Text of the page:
The Morning Show: Season 2 on Apple TV+

Beginning in the fall of 2021, fans of Apple TV+ series, The Morning Show, began watching to see what was going to happen in the intense series. The series has plenty of big names with Jennifer Aniston, Reese Witherspoon, Steve Carell, Billy Crudup, Mark Duplass, Nestor Carbonell, Shari Belafonte, Marcia Gay Harden, Julianne Margulies, Embeth Davidtz, Mindy Kaling, Martin Short, Brett Butler, Hasan Minhaj, Will Arnett, Dave Foley, Kathy Najimy, the Foo Fighters (!), and Holland Taylor. Phew! That is a big cast! The majority of the attention, of course, is paid to the two leads – Aniston and Witherspoon.

To catch those up who are not familiar with the series, it is centered around the people involved in a network morning show – The Morning Show. In season one there was plenty of drama going on behind the scenes and on camera on the morning news show. Season two does not slow down in regards to the drama.

The Morning Show has to deal with the aftermath of Bradley (Reese Witherspoon – Wild, Legally Blonde) and Alex (Jennifer Aniston – from television’s Friends) on-air revealing of the UBA dirty laundry in regards to Mitch Kessler’s (Steve Carell – The 40 Year Old Virgin, The Big Short) misconduct and the ensuing cover up. Executives, especially Cory Ellison (Billy Crudup – Watchmen, Almost Famous), are in full damage control, as a result.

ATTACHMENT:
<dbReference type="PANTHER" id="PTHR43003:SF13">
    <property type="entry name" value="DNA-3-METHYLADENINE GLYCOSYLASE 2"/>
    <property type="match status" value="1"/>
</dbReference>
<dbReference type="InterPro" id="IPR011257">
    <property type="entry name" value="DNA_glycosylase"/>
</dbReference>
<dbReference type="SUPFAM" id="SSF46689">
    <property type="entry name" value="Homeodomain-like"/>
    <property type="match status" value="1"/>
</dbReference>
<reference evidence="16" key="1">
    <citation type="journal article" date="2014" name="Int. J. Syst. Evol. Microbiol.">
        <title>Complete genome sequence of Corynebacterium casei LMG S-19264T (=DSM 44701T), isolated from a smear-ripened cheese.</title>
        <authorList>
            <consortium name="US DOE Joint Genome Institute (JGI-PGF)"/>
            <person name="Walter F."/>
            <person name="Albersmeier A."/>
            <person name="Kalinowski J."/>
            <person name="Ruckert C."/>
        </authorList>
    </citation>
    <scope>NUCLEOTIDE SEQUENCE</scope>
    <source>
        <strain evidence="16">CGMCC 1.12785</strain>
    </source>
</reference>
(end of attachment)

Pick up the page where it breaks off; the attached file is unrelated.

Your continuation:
On top of that, Alex has quit the show and disappeared. Ratings go down without her familiar and popular presence. While the show is in turmoil, Bradley’s personal life is a mess as well. Cory is attempting to keep the show and his job above water.

While the second season involved plenty of strong acting from the cast, there was an attempt to squeeze too much in. The story becomes too busy and involved. Makes it really hard to follow all the storylines as well as what to care about. You are not sure what the point is or what is being said by the writers/directors as the storylines are not really linked to one another. Every one seems to be existing on an island.

Despite all the flaws the show remains very watchable. Not as good as season one, but still kept me interested. Hot button topics like misogyny/sexism, behaviour in a pandemic, feminism, toxic workplaces, and racism/prejudice remain at the center of the series. What keeps me interested is all the grey areas. Not one of the characters is completely likable. They are all flawed, which makes them very human, if not totally believable.

Loads of season two is rather unbelievable. Equal parts ridiculous to the point of making you roll your eyes and grounded in reality. Yet still poignant in many parts. We really seem to be able to go behind the scenes to being to understand how the television industry is one built upon misogyny and exploitation. But how, even knowing that, we don’t turn away.

The series has been renewed for a third season, so the story will continue.